Earlier that morning, just after dawn, the sound of the squeaking floorboards had awakened Max, and she’d made it to the bedroom window in time to see their father’s gangly frame as he opened the front gate out onto the street. His glasses were perched askew atop his head as usual, and he was walking lopsidedly with his overstuffed briefcase beneath his arm. In the bed next to Max’s, Carter hadn’t even stirred.
Now with the kitchen all her own, Max helped herself to what was left of the coffee and picked up one of the German-language newspapers off the table. She liked to play a little game as she flipped through the pages, to see how many English words she could find. She’d just spotted iPhone and Hollywood when the front doorbell buzzed. It was their housekeeper, Mrs. Amsel, waiting on the stoop with a bag of groceries. She was short and squat and had skin so ruddy and wrinkled it looked like leather. And the woman possessed a terrible habit of speaking her mind.
“Mein Gott!” said Mrs. Amsel in her heavily accented English. “This was on purpose?” She poked one finger up at Max’s hair.
“It’s just hair,” said Max, suddenly and stupidly self-conscious. Why was she embarrassed? Didn’t people dye their hair pink because they wanted other people to look at them? Wasn’t that the whole point?
“Ah, such things you children do these days,” said Mrs. Amsel, shaking her head.
“I didn’t think it was a big deal,” said Max, just like a carefree girl would. Care. Free.
“Mm-hmm,” said Mrs. Amsel. “Well, at least the color makes your cheeks look rosy and plump. Very nice.”
As the tiny housekeeper brushed past Max and into the house, Max surreptitiously felt her cheeks. “Plump” was certainly not what she was going for.
Their father had hired Mrs. Amsel to tidy up the house they were renting and to cook meals. The woman also kept an eye on Max and her brother, more for their father’s peace of mind than anything else, Max suspected.
Mrs. Amsel wiped her forehead with a kerchief. She always wore one over her hair and kept a second one for mopping her sweaty brow. “We’re in for a hot day today!” Then she set the brown paper bag on the kitchen table and began arranging plates of cold cuts and thick, whitish sausages. Next she took out a baguette and a hunk of yellow cheese.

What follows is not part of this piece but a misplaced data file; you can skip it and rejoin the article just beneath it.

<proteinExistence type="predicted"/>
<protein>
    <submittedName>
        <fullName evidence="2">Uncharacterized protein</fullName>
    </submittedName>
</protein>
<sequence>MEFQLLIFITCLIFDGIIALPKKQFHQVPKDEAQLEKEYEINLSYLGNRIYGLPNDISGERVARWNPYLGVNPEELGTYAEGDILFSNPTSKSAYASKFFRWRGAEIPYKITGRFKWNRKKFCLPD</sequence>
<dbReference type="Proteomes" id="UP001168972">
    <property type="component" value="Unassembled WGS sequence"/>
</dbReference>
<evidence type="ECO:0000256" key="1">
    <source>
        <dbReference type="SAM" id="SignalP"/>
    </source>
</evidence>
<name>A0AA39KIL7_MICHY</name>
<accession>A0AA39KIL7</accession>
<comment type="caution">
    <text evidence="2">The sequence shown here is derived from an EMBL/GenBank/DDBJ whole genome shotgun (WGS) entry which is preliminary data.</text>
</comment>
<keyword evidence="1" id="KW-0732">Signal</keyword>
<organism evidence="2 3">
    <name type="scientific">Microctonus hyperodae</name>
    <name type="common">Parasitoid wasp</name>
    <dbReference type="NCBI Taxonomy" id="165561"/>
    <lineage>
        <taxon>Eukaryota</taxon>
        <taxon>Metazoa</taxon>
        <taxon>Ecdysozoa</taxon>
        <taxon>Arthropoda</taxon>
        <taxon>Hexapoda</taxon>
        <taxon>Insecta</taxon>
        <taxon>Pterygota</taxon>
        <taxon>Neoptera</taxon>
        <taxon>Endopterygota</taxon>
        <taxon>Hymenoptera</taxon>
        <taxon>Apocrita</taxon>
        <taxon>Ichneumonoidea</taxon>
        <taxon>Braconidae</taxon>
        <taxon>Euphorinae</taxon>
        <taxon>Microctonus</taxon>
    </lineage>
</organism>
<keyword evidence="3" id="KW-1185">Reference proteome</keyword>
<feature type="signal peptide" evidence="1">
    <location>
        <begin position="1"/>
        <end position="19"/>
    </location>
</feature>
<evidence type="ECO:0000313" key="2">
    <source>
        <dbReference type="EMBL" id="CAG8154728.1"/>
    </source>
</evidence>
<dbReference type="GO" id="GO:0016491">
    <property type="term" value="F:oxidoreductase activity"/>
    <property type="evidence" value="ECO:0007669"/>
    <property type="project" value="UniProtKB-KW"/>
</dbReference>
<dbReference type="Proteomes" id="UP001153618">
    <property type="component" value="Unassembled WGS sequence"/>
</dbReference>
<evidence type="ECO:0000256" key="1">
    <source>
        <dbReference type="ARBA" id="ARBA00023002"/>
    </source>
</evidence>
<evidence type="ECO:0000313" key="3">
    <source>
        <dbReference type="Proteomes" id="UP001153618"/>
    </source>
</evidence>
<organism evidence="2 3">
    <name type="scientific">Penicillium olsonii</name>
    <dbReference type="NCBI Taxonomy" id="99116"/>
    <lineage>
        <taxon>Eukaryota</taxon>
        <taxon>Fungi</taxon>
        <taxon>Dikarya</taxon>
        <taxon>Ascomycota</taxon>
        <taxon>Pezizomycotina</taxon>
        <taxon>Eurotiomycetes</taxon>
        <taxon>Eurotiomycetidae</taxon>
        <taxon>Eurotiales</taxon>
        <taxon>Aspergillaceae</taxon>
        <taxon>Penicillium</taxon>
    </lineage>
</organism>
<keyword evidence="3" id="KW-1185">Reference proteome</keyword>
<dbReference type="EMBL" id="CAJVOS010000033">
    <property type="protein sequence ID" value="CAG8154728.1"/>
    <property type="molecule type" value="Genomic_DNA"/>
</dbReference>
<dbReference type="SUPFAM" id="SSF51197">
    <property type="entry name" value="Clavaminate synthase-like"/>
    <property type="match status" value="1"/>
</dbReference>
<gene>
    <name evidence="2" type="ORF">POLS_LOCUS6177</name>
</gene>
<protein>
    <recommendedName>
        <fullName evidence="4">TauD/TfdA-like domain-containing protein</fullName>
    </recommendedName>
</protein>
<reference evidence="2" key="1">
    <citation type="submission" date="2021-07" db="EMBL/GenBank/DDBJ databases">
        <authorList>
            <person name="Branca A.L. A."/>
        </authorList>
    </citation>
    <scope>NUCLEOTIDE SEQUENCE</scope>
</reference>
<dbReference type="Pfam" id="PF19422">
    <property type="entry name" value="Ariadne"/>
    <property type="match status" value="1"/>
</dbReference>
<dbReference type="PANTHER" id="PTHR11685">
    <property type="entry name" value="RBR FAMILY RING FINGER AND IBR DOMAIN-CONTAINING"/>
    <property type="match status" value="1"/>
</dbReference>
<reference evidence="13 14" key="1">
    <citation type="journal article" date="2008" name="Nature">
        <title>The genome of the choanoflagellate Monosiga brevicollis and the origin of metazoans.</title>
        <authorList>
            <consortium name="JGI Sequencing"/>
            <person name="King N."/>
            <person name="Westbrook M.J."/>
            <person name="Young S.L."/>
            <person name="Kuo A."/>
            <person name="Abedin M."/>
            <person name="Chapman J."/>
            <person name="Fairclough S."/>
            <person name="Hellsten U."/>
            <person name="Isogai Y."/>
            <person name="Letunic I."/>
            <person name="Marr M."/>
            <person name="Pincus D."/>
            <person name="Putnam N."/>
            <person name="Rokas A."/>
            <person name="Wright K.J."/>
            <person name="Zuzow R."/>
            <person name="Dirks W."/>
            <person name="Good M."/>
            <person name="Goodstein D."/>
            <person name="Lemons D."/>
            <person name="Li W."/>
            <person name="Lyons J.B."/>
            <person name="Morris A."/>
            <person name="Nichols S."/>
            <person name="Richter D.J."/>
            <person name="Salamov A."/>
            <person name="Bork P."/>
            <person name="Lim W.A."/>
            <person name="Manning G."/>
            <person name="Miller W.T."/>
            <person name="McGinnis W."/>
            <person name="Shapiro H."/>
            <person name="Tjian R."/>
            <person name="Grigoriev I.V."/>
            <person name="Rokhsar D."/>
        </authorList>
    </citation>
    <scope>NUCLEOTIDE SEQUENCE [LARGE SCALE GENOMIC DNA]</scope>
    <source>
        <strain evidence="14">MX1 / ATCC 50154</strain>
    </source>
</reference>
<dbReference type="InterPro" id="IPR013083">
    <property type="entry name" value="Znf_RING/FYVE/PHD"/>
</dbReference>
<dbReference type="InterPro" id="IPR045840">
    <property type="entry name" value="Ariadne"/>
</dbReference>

“Ah, meine liebe, could you bring me a nice sharp knife?”
Max went through the various drawers until she found a long knife with a serrated edge sharp enough for sawing through the thick bread crust. She still didn’t know her way around this new kitchen.
“Danke,” said Mrs. Amsel, and she began to saw off generous slices of bread. Max had never been able to guess Mrs. Amsel’s age. She bustled around with the energy of a young woman, but her hair showed white beneath the scarf, and the loose skin at her elbows wiggled as she sawed the baguette.
“I brought you and your brother a traditional German breakfast. Mr. Weber’s children won’t starve under my care. And that nice man at the corner grocer gives me a good price on bratwurst.”
Everyone Mrs. Amsel talked about was a nice person. The nice man who delivered the mail, the nice woman who made change at the bank. This nice person and that nice person. If Mrs. Amsel was to be believed, then this was the nicest town in all of Europe. But then Max remembered the nice lady at the pharmacy who’d sold her the hair dye. . . . Great, now Max was doing it, too.
When Mrs. Amsel was done setting out the spread, it looked more like a lunch buffet than a breakfast. Cold cuts, sausages, bread and cheese. Max had explained to her several times that she was a vegetarian, but the housekeeper either hadn’t understood or was choosing to ignore her. “I’ll just have coffee to start, thanks,” said Max.
But Mrs. Amsel snatched the coffee mug from Max’s hands and slid it to the opposite side of the table, far out of Max’s reach. “Coffee stunts your growth,” said Mrs. Amsel. “You want to end up small like me? There’s juice in the icebox.”
As Max dragged herself over to the refrigerator, she wondered how much coffee the diminutive woman had to have drunk to stay that size. She didn’t feel like searching the kitchen for a glass, so Max took a long drink of chilled orange juice straight from the bottle. Mrs. Amsel arched her eyebrow at this lack of manners, but she didn’t comment on it.
“Did you call your mother last night?”
“We talked online.”
“You should call your mother.”
Max wanted to tell Mrs. Amsel, for the sixteenth time, that talking to her mother online was better than calling because they could actually see each other, but Mrs. Amsel was willfully ignorant about computers and, it seemed, the twenty-first century in general. No matter what Max said, in Mrs. Amsel’s mind, a phone call would always be more personal. Calling your parents when you were away was just the right thing to do.
“Did you tell her about your hair?” asked Mrs. Amsel.